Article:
HOMILY EASTER SEASON WEEK 05 01 – Year I
Experiencing God Through Intimacy:
Optional Memorial of Blessed Catherine of St. Augustine
(Acts 14.5-18; Ps 115; Jn 14.21-26)
When someone is on their deathbed, and sharing their last thoughts and words with us – we pay attention.
The gospel today asks us to pay attention to the words of Jesus before the Passover, because his hour had come and he knew he was to die the next day. His message at that poignant time is simple: keep his commandment to love one another.
Actually, if we pay close attention to his words, we are taken into a journey deep into the mystery of love, of relationship, of intimacy: “They who have my commandments and keep them are those who love me; and those who love me will be loved by my Father, and I will love them and reveal myself to them.”
What does this all mean – “I will love them and reveal myself to them?”
A hint at an answer comes from a woman who was answering the question, “How do I feel when I achieve intimacy with my spouse?” at a Marriage Encounter Deeper Training weekend in Toronto that I attended with a fellow priest.
She answered that question by saying it felt like there were no barriers, no separation, no walls between her and her husband. It struck me that she was experiencing salvation. She was experiencing God as Trinity – Father, Son and Spirit in her relationship of intimacy with her husband. The reason for that is because God is relationship, intimacy, communion, oneness. They were experiencing, through their own intimacy, these words of Jesus, “Those who love me will keep my word, and my Father will love them, and we will come to them and make our home with them.”
When two people, especially a husband and wife in a committed marriage relationship, trust each other totally, have no secrets between them, forgive each other everything – they achieve intimacy and experience God in their relationship, because that is what God is – intimate relationship. In this way, Jesus reveals himself to them, as intimacy.
Recently, elders A. J. and Patricia Felix of Sturgeon Lake First Nations worked with Harry Lafond and me to conduct a session on Indigenous spirituality, issues and ministry as part of the Spiritual Direction Formation program at Queen’s House in Saskatoon. He spoke forcefully and with great conviction about the traditional law of love, and challenged us to forgive those who hurt us, to apologize to those we have hurt, and to show affection and hug much more freely.
A.J. surprised us by sharing how their marriage at one point was on the verge of breaking up due to his hurtful behaviour flowing from his addictions and anger stemming from his years in a residential school. Then he broke our hearts open by sharing how at one point he sat his wife down, out of desperation and knowing he could not continue that way, and told her who the man she married really was – confessing everything to her and holding nothing back. Her reaction was to get physically sick, throw up and not talk to him for over a week.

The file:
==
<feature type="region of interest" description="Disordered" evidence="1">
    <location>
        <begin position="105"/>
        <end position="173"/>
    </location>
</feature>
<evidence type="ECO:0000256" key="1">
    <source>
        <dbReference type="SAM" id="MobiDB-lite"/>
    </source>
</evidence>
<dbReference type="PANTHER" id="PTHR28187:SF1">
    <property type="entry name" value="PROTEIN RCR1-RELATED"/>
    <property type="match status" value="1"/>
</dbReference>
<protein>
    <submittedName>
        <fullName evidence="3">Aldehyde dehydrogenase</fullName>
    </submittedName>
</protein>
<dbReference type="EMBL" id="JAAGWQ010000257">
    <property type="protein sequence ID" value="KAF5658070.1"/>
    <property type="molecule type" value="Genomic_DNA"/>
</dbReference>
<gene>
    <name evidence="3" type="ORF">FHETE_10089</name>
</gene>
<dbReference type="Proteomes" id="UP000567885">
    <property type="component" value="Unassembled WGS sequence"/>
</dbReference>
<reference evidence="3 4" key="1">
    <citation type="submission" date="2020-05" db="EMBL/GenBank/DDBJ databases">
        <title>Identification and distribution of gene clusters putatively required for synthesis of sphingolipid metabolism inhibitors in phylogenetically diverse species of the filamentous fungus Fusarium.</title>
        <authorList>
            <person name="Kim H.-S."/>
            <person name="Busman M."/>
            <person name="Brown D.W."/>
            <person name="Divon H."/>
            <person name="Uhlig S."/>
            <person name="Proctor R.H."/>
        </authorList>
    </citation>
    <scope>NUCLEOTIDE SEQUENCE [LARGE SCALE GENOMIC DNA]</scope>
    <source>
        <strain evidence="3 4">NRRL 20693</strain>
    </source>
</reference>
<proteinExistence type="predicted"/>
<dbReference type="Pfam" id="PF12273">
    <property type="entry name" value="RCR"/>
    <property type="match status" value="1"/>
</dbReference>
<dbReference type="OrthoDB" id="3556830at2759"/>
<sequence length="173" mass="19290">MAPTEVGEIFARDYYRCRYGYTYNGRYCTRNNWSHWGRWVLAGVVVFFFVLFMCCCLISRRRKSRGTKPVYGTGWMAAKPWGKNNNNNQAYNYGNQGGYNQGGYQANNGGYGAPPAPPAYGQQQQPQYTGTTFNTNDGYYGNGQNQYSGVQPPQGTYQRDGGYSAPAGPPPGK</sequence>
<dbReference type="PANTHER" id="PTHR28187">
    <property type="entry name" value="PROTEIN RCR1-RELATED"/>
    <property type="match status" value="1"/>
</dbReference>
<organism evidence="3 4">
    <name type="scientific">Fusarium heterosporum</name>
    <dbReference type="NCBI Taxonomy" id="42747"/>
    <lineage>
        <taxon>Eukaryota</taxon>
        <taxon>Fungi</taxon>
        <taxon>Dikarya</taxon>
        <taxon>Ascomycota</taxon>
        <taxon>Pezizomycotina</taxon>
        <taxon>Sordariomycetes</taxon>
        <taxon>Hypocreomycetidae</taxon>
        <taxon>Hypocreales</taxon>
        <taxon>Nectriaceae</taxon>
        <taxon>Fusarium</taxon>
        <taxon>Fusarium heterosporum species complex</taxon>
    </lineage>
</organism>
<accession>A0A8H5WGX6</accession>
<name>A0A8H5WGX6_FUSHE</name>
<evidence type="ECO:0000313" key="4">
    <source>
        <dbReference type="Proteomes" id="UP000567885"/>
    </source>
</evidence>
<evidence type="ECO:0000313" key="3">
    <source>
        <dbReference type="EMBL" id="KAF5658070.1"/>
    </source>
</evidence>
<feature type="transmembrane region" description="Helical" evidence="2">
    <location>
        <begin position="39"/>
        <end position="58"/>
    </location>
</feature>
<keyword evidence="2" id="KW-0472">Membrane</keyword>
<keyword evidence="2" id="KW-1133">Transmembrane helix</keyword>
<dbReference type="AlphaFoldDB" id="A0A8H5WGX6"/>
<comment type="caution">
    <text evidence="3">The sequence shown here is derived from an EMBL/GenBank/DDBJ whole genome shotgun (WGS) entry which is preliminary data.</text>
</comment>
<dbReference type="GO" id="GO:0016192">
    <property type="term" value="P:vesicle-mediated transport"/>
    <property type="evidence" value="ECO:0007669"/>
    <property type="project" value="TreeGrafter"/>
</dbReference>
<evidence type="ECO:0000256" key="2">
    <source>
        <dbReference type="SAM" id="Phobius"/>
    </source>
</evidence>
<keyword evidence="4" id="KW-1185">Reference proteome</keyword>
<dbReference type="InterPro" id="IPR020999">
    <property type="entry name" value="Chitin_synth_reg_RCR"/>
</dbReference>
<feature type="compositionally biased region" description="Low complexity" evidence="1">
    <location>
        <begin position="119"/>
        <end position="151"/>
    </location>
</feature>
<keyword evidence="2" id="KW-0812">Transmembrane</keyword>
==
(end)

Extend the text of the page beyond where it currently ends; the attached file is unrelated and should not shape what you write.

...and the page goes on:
Instead of throwing him out as he dreaded and expected, however, after that silent week, she sat him down and told him who the woman he had married really was, and confessed everything to him, holding nothing back. Now it was his turn to become angry, and withdraw for a week.
Then, quietly, tentatively, they started to relate again and do things together. Significantly, they built a sweat lodge and had a sweat together. Their relationship was healed and they never, ever had to talk about any of that painful history again. Now they work together putting on powerful workshops as they did with us.
It struck me that they had experienced what Fr. Armand Nigro SJ taught me about the Vietnam War veterans. A spiritual wall goes up between a couple when they are separated, and unless they take down that wall through a process of communication and reconciliation, trust and forgiveness, their relationship will fail, as happened to the veterans who tried to pretend nothing had happened and pick up where they left off. Only the couples that took the time and effort to communicate with love, to share their stories no matter how painful, to trust and forgive each other, survived according to Fr Nigro.
As I listened to A. J. share their experience, I realized they had gone through exactly that same process of moving from union, to separation, to reunion, through communicating with love, to an even deeper communion because of all the love as trust and forgiveness they experienced in their humble, gut-wrenching rigorous honesty with each other.
Today we honour one of the unsung Canadian heroes who lived out these readings was Blessed Catherine of St. Augustine. Born Catherine de Longpré in France, she entered the convent of a branch of the Augustinians, the first order to send missionaries to Canada. In 1648 she asked to go to Quebec City to help the sisters in the Hôtel-Dieu hospital, the first established in Canada. She worked with the poor through famine, conflict and illness, and was graced with several mystical experiences. What stood out for the people, though, was her kindness and great love for them. She battled poor health all her life and died in 1668 at the age of 36. Counted among the founders of the Canadian Church, she was beatified in 1989.
The Eucharist is our intimate meal with Jesus. He listens to our confession of sin and failing during the penitential rite, forgives us through his word, and then heals us by sharing his very Body and Blood with us, making his home within us.
May our celebration empower us to truly love one another as Jesus has loved us, so that we also can experience God as Trinitarian relationship in our own intimate relationships with trusted others in our lives, and live out the good news proclaimed by the apostles in the first reading.